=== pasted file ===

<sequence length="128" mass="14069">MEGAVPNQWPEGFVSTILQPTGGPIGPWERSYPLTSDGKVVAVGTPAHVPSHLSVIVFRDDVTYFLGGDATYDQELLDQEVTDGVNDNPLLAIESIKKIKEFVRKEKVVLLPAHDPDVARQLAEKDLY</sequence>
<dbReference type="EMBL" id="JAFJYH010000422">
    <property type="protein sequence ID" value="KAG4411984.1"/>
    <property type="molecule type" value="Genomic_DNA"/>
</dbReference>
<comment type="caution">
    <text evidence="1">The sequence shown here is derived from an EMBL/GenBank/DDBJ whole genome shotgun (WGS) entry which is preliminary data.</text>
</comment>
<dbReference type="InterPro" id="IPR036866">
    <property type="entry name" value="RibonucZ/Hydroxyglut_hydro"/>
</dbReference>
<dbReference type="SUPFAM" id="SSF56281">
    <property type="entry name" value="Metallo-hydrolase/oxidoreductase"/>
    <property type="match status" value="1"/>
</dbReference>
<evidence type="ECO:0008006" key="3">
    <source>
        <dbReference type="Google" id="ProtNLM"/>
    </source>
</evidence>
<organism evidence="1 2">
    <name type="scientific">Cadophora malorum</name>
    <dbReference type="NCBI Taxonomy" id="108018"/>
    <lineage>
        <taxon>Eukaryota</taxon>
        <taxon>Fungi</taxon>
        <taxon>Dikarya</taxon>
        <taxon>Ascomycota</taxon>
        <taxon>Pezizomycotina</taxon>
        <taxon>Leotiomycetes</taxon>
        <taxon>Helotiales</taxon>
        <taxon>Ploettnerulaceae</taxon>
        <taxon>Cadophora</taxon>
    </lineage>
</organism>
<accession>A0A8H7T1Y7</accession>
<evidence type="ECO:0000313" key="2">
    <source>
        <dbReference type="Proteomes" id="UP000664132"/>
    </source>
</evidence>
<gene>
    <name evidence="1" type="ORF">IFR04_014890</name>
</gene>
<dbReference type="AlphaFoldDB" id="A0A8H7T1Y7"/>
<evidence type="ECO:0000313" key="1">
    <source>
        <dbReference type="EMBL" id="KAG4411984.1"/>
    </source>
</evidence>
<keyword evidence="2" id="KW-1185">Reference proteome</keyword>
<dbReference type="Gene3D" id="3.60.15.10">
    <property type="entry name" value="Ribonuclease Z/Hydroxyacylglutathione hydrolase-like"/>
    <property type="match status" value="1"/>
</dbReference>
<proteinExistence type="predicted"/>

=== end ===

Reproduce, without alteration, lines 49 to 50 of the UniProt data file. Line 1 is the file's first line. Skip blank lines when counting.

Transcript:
    </source>
</evidence>